After World War II, the Allies divided Berlin into four sectors. The American, French and British sectors became West Berlin, and East Berlin was controlled by the Soviet Union. Between 1949 and 1961, three million people left East Germany. To stop this mass exodus, a 100-mile fence was erected virtually overnight on August 13, 1961, a barrier that remained for 28 years. Ultimately, the concrete wall was 13 feet tall and had a buffer zone (no man’s land) of between 25 and 160 feet. Three hundred guard towers were built to monitor the area around the wall. In that 28-year period, 5,043 people are known to have successfully gotten around the wall. Guards fired at 1,693 people and made 3,221 arrests. In all, 1,067 are said to have died trying to flee East Germany, and as many as 263 of the deaths were at the Berlin Wall. Did you know that the GDR referred to the wall as “The Anti-Fascist Protective Rampart”? Guards suspected of shooting to miss were court-marshaled. A total of 52 military officials and 141 border guards were charged with manslaughter or attempted manslaughter for killings at the border, although most were given suspended sentences. Only 11 spent time in prison.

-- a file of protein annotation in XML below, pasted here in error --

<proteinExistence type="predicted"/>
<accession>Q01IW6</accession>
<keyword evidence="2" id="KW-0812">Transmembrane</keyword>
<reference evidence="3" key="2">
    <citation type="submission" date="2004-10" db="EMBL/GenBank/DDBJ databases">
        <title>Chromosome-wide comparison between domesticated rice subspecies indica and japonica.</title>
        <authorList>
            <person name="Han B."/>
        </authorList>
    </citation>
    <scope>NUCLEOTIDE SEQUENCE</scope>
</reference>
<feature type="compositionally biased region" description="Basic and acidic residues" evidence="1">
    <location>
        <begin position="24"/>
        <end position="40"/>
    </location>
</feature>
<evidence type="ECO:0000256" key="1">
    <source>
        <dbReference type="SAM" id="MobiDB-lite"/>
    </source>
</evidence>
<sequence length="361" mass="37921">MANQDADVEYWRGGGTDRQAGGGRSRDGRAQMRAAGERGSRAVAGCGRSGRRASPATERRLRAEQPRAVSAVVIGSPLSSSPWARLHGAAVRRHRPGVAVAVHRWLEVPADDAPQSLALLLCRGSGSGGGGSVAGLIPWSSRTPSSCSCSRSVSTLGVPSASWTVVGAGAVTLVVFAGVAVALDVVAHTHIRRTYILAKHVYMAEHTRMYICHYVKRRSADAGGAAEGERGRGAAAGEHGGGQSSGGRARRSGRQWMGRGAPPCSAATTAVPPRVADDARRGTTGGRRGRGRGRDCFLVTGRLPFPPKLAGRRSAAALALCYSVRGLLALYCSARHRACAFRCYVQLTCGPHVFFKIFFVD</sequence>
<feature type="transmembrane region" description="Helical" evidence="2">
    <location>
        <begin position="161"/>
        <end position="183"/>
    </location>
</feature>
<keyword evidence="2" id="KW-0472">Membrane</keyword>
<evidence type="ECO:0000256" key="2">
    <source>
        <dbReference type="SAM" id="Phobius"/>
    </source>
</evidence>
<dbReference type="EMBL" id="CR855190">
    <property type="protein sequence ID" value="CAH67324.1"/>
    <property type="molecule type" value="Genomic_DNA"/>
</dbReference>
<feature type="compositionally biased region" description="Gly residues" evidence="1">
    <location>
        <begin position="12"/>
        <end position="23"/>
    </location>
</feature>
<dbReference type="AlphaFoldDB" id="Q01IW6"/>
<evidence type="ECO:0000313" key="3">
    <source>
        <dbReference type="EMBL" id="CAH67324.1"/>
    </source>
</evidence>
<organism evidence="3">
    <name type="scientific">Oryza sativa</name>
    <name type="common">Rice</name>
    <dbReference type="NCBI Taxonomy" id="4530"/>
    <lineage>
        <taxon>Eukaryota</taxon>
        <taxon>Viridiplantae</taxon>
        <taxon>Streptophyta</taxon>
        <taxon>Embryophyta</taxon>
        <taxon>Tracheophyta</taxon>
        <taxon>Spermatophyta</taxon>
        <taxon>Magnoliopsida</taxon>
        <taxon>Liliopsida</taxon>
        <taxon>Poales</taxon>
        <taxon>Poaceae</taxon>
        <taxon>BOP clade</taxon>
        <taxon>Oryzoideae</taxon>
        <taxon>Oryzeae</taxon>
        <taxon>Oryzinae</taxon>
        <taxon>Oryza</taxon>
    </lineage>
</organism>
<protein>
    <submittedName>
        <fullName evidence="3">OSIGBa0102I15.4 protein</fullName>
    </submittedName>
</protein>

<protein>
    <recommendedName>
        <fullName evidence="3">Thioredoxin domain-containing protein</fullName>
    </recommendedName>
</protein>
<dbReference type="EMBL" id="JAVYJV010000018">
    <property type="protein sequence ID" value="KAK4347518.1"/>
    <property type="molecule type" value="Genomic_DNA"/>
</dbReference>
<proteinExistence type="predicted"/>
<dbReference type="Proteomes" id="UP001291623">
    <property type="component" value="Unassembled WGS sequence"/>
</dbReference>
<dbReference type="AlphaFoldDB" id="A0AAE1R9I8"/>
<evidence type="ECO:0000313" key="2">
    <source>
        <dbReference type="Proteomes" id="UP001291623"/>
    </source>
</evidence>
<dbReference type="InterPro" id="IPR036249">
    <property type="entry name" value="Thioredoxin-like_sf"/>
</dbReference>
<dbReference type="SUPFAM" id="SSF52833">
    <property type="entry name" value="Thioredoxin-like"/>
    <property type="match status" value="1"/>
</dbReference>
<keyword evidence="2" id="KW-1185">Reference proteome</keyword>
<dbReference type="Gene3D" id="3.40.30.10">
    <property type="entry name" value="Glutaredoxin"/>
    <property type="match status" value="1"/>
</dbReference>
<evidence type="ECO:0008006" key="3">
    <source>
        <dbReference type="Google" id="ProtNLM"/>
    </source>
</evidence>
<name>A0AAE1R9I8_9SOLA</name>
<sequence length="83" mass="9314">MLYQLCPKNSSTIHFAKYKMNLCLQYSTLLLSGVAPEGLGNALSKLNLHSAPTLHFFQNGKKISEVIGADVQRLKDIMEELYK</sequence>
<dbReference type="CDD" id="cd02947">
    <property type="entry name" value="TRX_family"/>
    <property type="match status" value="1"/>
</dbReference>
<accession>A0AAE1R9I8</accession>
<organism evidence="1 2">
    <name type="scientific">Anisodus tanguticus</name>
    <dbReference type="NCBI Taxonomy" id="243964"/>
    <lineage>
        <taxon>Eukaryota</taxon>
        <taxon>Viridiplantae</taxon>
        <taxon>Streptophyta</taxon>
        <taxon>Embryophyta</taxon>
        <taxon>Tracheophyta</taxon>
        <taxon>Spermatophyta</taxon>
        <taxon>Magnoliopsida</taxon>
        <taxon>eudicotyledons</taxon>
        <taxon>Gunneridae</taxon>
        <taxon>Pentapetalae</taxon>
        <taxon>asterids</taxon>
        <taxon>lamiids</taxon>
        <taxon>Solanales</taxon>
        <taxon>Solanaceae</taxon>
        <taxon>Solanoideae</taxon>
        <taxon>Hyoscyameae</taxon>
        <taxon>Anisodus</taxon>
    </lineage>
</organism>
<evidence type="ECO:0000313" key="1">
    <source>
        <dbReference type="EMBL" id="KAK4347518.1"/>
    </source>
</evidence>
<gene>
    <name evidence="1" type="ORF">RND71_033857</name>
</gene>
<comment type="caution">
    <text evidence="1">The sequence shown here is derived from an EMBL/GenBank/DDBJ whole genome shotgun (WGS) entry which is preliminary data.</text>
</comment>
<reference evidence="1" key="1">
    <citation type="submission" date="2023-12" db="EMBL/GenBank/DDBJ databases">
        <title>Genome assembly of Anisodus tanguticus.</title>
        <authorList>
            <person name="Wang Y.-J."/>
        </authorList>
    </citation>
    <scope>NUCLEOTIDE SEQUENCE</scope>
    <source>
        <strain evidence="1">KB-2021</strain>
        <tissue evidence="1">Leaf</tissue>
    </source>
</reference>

Almost the entire wall is gone, having been chipped away as souvenirs or demolished. A 230-feet-long portion of the wall was reconstructed and includes bits and pieces of the original wall. The “new wall” is mostly stainless steel and contains narrow holes allowing you to look to the other side. It’s located at Bernauer Strasse and Ackerstrasse, not too far from the Bernauer Strasse U-Bahn. A large stretch still stands along Wilhelmstrasse. Behind it is a park on the site of Hitler’s SS command center.
Berlin has erected several temporary (and free) exhibits about the erection of the wall, life in a divided city, and the fall of the wall. It's just another reason to visit this fantastic city!